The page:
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The Larry Sanders Show (DVD)

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Genre: Television - The Larry Saunders Show / Theatrical Release: 1992 / Director: John Riggi, Brent Carpenter / Actors: Janeane Garofalo, Megan Gallagher ... / DVD released 19 June, 2000 at Sony Pictures Home Entertainment / Features of the DVD: Full Screen, PAL

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    Your dooyooMiles Miles

    4 Reviews
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      04.02.2012 14:12
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      Save up and splash out on a more worthy collection

      This a review of two very different sides. Firstly its an amazing show. Innovative, hilarious and totally landmark. The influence this show had is seen in comedy around the world, and will be seen for years to come. Some shows make the influence this show had obvious with clear nods to the style of comedy it affirmed, and some shows were simply created in the environment Larry Sanders cultivated - their influence being much more in the background, but ever present.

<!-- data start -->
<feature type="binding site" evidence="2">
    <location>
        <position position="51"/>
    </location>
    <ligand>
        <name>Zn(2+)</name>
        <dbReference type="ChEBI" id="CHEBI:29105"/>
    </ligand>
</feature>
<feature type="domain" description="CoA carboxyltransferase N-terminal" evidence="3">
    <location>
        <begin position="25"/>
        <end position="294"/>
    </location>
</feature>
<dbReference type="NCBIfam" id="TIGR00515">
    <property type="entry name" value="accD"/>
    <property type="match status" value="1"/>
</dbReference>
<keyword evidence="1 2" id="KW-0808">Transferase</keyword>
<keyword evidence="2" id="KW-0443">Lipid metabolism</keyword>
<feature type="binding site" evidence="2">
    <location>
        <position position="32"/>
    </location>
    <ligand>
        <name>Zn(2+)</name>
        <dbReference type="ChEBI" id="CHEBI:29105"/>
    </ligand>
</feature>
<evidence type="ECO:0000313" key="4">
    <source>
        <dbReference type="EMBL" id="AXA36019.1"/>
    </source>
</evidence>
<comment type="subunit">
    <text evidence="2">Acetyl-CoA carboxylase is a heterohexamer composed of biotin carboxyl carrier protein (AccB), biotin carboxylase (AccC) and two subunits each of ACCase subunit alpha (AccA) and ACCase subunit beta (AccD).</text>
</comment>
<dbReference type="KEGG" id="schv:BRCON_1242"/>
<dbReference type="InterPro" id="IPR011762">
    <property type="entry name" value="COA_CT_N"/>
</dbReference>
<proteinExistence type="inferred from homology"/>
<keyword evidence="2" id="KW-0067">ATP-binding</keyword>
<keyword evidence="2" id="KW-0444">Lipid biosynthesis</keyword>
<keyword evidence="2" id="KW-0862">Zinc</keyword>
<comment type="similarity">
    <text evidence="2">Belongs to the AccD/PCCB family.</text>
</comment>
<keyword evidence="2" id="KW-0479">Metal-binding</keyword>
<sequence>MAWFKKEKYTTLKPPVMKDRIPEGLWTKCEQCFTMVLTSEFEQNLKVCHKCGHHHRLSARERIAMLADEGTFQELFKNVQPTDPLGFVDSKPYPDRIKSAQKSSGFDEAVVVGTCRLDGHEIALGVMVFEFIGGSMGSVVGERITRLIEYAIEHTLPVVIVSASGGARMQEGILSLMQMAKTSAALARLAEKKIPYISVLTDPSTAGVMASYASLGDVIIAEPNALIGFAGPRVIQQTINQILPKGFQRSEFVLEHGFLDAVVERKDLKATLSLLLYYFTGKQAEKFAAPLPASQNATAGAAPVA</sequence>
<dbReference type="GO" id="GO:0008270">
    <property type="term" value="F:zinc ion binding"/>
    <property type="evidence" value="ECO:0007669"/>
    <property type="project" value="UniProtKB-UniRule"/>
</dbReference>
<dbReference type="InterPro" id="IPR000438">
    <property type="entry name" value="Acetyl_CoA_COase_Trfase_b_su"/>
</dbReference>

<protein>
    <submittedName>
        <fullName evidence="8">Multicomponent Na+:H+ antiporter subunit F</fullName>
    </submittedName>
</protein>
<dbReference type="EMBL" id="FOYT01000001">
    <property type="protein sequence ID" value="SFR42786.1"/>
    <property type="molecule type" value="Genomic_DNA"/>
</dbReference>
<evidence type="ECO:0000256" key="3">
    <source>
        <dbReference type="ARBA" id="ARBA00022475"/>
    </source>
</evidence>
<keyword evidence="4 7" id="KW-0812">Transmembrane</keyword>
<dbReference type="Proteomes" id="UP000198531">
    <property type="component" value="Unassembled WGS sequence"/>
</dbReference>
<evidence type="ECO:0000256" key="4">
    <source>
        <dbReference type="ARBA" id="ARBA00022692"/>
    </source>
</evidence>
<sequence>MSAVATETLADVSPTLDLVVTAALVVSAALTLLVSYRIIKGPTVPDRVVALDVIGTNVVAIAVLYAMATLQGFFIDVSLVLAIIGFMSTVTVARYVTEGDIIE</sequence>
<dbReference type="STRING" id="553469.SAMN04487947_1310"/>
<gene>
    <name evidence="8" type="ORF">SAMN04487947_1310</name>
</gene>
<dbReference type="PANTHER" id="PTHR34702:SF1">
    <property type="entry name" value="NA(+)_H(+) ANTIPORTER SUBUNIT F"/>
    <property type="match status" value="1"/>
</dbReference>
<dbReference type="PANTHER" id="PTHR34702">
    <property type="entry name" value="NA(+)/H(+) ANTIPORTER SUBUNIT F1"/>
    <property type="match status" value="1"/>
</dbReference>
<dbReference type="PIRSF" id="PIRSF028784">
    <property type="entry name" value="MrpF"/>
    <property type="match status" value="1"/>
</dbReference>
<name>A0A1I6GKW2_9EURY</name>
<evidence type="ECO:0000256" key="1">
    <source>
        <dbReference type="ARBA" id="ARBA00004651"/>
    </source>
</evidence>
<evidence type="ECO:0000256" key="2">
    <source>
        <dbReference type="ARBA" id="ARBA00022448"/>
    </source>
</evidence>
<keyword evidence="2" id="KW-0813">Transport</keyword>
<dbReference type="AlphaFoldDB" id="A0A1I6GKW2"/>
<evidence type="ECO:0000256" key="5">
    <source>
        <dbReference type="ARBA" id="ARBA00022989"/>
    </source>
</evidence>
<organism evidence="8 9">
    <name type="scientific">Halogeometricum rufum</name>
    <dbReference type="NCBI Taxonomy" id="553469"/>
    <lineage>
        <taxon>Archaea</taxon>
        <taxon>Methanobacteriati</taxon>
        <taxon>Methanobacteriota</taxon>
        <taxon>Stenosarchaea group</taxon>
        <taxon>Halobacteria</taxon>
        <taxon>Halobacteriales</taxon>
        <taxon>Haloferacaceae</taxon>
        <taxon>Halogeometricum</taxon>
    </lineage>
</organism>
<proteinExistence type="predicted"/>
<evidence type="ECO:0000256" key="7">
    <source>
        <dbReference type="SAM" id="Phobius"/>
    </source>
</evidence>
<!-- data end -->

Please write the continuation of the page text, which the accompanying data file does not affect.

Garry Shandling is the mastermind both on and off screen. He is both cast in the lead role, heads up the writing and it generally feels like his show. The autocratic presence he has is welcome, he makes it what it is.

      The premise is a little confusing - he plays a character who feels very real - a late night talk-show host, on a fictional talk show. Every effort is made to make the talk-show and Larry seem real. The show has actual music guests from real life, real life celebrities and if you didn't know otherwise at times you would find it difficult to tell the difference between this and Conan. Garry Shandling has even worked as a late night talk show host, and written a book from the perspective of one - even more confusing when you see its not real. The show is fact fictional, the guests simply playing themselves and the real action is what goes on off screen.

      The Larry Sanders show is not a throwaway comedy about the tensions of behind the scenes of a talk-show, although it has that. Its much more than that. Its about the workplace, the nuance of everyday life and its about character. There is a lot of humor surrounding tension between workers, pressure from the network and the constant fear that the jobs of the staff are always on the line due to the nature of the business. This only scratches the surface of what makes this show.

      A good place to start off in describing what makes this show are the central characters. The three main charachters, and I'm defining them as main on their impact on the show not just screen time are Hank (Jeffery Tambor) Artie (Rip Torn) and Larry (Garry Shandling) Hank is Larrys co-host, college and friend, and Larry is Hanks boss. The relationship is very much like that, its not a two way thing at all. And Artie is Larrys boss, working for the network hosting the show.